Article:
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Old 09-03-04, 08:37 PM   #1
satimis
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Join Date: Sep 2004
Posts: 10
Default Cloning hard drive with dump and restore commands

Hi folks,

Debian

I'm prepared to clone a hard drive of 7G capacity (ATA-33) to a new drive of 40G (ATA-100) with 'dump and restore' commands as follows;
(Remark: old and new drives of unequal capacity)

1)
connect ATA-100 drive as Primary slave

2)
# fdisk -l (to find the partitions on ATA-33 drive, e.g.)
Code:
   Device Boot      System
/dev/hda1   *       Linux
/dev/hda2           Linux
/dev/hda3           Linux swap
/dev/hda4 /var      Linux
etc.
3)
Make partitions on ATA-100 drive same as ATA-33 drive but of different capacity
# fdisk n /dev/hdb
etc.

4)
Then make following mount points (still on ATA-33)
# mkdir /mnt/boot
# mkdir /mnt/root
# mkdir /mnt/var

5)
# mount /dev/hdb1 /mnt/boot
# mount /dev/hdb2 /mnt/root
(/dev/hdb3 is swap)
# mount /dev/hdb4 /mnt/var

6)
Do follows;
Code:
# dump f - /boot | (cd /mnt/boot; restore rf -)
# dump f - / | (cd /mnt/root; restore rf -)
# dump f - /var | (cd /mnt/var; restore rf -)
Can folks on the forum shed me some light because I'm inexperienced on 'dump and restore' commands in particular cloning drives with them. This is my first time. I searched Internet but could not find identical case.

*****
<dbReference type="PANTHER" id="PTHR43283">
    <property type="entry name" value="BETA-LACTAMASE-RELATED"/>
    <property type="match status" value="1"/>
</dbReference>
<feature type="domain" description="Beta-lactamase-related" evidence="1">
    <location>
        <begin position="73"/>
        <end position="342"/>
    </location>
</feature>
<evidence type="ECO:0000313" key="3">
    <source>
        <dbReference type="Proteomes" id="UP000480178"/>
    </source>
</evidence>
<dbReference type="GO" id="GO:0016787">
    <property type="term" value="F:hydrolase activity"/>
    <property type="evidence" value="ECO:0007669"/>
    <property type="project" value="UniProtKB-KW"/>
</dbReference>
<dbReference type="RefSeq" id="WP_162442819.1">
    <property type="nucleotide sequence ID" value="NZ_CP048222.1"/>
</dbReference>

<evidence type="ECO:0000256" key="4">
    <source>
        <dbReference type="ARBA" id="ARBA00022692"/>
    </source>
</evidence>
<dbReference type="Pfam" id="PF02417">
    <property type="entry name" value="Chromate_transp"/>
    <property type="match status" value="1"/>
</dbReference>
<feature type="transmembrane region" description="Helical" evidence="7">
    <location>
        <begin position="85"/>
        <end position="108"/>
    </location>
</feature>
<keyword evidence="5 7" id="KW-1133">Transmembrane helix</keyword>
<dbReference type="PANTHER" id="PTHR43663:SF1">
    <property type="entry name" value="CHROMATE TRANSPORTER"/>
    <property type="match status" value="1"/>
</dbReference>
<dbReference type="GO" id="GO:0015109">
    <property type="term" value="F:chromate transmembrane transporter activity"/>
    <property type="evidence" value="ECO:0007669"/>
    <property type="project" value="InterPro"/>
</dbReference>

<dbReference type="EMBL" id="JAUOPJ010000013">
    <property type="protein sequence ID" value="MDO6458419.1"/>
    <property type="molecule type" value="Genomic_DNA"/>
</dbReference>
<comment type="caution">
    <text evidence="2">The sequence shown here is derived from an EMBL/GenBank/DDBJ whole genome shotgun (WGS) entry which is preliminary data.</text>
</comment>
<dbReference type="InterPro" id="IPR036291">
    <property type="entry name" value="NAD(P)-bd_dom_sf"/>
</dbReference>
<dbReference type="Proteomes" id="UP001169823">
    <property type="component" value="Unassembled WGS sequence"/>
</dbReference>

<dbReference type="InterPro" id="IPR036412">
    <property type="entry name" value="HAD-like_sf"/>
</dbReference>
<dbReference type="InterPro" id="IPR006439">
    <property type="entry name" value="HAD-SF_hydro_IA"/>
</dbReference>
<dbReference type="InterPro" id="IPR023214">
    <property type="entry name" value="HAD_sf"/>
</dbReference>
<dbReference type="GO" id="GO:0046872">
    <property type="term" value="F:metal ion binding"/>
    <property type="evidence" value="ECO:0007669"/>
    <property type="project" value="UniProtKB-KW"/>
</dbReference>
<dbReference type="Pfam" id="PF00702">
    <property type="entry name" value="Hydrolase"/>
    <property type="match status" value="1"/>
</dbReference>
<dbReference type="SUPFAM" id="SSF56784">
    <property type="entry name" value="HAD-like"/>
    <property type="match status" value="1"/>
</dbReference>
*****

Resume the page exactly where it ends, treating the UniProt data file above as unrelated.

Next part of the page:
Furthermore I still face a problem about the cable. Old drive ATA-33 uses 40-wire cable but the new drive ATA-100 80-wire cable. 40-wire cable can go into the sock of a ATA-100 drive but a 80-wire cable can't go into the socket of ATA-33 drive because of a blind hole on its plug. I shall use a 40-wire cable connecting the new drive ATA-100 as slave. If it can't be detected by BIOS then I will connect the ATA-100 drive to Secondary IDE, removing the burner and CDrom temporily. Because 80-wire cable also can't go into the socket of burner and CDrom respectively.

Kindly advise. TIA

B.R.
satimis
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Old 09-06-04, 02:41 PM   #2
Soul-Crusher
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Default Re: Cloning hard drive with dump and restore commands

An alternative method that you might find easier is using the find command and piping it to cpio. To do this:
1. Mount all partitions
2. find -print -mount / | cpio -pdmv /mnt/
find -print -mount /boot | cpio -pdmv /mnt/boot
find -print -mount /var | cpio -pdmv /mnt/var
and so on for all your partitions. You might also try:
find -print / | cpio -pdmv /mnt/
to do all partitions at once.

The advantage to this over cp -R is that it won't get confused on symlinks and devices. The advantage of it over dd is that it won't try to copy empty space. And finally, the advantage to using it instead of dump and restore is that it will work on any filesystem, not just ext2/3.
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Old 09-07-04, 04:23 AM   #3
satimis
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Join Date: Sep 2004
Posts: 10
Default Re: Cloning hard drive with dump and restore commands

Hi Soul-Crusher,

Thanks for your advice.

Quote:
You might also try:
find -print / | cpio -pdmv /mnt/
to do all partitions at once.
Is it applying the above command line (a single command line) to replace the 3 command lines in Step 2)

TIA

B.R.
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